Sleepwalkers are advised to keep a regular bedtime to avoid unwanted evening strolls, according to research from the Université de Montréal. Somnambulism, which affects up to four percent of adults, can cause mental confusion or bouts of amnesia in those affected as they wander unresponsive to their environment.
In a recent issue of the Annals of Neurology, the official journal of the American Neurological Association, authors Antonio Zadra, Mathieu Pilon and Jacques Montplaisir explain how they evaluated 40 suspected sleepwalkers. Each was referred to the Sleep Research Centre at Sacré-Coeur Hospital, a Université de Montréal teaching hospital, between August 2003 and March 2007.
“Our study found that sleep deprivation can precipitate sleepwalking in predisposed individuals,” said lead investigator Antonio Zadra. “Sleepwalkers are best to maintain a regular bedtime and avoid sleep deprivation if they wish to steer clear of somnambulism.”
One night of sleep, one night awake
Subjects who took part in the study agreed to have their baseline sleep patterns monitored during an initial all-night assessment. During a subsequent visit, patients were kept awake for the entire evening and remained under constant supervision.
Recovery sleep was allowed the next morning after patients had been awake for 25 hours. Subjects were videotaped during each sleep period as the research team evaluated their behaviour, which ranged from playing with bed sheets to trying to jump over the bed rails. Subjects were evaluated on a three-point scale based on the complexity of their actions.
Results were striking. During baseline sleep, only half of patients exhibited some 32 behavioral episodes. During recovery sleep, 90 percent of patients demonstrated a total of 92 behavioral episodes.
The study also found that sleepwalkers, previously thought to suffer from an inability to sustain slow-wave or deep sleep, had increased difficulty in passing from slow-wave sleep to another sleep stage or to be fully awake following sleep deprivation. “This research also reveals that objective methods can now be used for investigating and diagnosing sleepwalking,” said Dr. Zadra.
Antonio Zadra | EurekAlert!
Innovative genetic tests for children with developmental disorders and epilepsy
11.07.2018 | Christian-Albrechts-Universität zu Kiel
Oxygen loss in the coastal Baltic Sea is “unprecedentedly severe”
05.07.2018 | European Geosciences Union
For the first time ever, scientists have determined the cosmic origin of highest-energy neutrinos. A research group led by IceCube scientist Elisa Resconi, spokesperson of the Collaborative Research Center SFB1258 at the Technical University of Munich (TUM), provides an important piece of evidence that the particles detected by the IceCube neutrino telescope at the South Pole originate from a galaxy four billion light-years away from Earth.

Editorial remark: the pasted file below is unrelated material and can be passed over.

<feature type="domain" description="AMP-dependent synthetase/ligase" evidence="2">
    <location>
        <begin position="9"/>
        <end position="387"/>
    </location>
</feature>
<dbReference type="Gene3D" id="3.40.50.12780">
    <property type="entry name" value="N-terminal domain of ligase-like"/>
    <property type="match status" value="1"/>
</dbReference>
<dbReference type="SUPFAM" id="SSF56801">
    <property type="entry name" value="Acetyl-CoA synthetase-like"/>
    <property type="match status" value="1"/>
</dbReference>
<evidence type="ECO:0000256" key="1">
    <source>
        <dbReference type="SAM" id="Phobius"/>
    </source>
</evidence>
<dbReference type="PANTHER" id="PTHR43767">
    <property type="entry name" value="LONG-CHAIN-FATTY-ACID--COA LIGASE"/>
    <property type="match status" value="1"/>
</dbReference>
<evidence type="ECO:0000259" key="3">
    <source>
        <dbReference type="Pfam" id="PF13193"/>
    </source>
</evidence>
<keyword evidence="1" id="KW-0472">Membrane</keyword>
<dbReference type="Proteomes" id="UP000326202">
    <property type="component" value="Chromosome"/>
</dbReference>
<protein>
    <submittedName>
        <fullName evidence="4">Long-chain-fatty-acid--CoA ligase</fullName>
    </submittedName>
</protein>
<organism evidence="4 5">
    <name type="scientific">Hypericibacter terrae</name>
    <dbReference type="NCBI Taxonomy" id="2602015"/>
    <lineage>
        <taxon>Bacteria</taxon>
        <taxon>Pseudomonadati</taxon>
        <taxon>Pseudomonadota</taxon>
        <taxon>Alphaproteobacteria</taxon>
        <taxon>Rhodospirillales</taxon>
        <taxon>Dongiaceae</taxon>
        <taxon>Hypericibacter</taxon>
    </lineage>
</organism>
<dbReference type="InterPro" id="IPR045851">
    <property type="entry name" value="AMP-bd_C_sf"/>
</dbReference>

To rule out other origins with certainty, the team led by neutrino physicist Elisa Resconi from the Technical University of Munich and multi-wavelength...
For the first time a team of researchers have discovered two different phases of magnetic skyrmions in a single material. Physicists of the Technical Universities of Munich and Dresden and the University of Cologne can now better study and understand the properties of these magnetic structures, which are important for both basic research and applications.
Whirlpools are an everyday experience in a bath tub: When the water is drained a circular vortex is formed. Typically, such whirls are rather stable. Similar...
Physicists working with Roland Wester at the University of Innsbruck have investigated if and how chemical reactions can be influenced by targeted vibrational excitation of the reactants. They were able to demonstrate that excitation with a laser beam does not affect the efficiency of a chemical exchange reaction and that the excited molecular group acts only as a spectator in the reaction.
A frequently used reaction in organic chemistry is nucleophilic substitution. It plays, for example, an important role in in the synthesis of new chemical...
Optical spectroscopy allows investigating the energy structure and dynamic properties of complex quantum systems. Researchers from the University of Würzburg present two new approaches of coherent two-dimensional spectroscopy.
"Put an excitation into the system and observe how it evolves." According to physicist Professor Tobias Brixner, this is the credo of optical spectroscopy....
Ultra-short, high-intensity X-ray flashes open the door to the foundations of chemical reactions. Free-electron lasers generate these kinds of pulses, but there is a catch: the pulses vary in duration and energy. An international research team has now presented a solution: Using a ring of 16 detectors and a circularly polarized laser beam, they can determine both factors with attosecond accuracy.
Free-electron lasers (FELs) generate extremely short and intense X-ray flashes. Researchers can use these flashes to resolve structures with diameters on the...
13.07.2018 | Event News
12.07.2018 | Event News
03.07.2018 | Event News
13.07.2018 | Event News
13.07.2018 | Materials Sciences
13.07.2018 | Life Sciences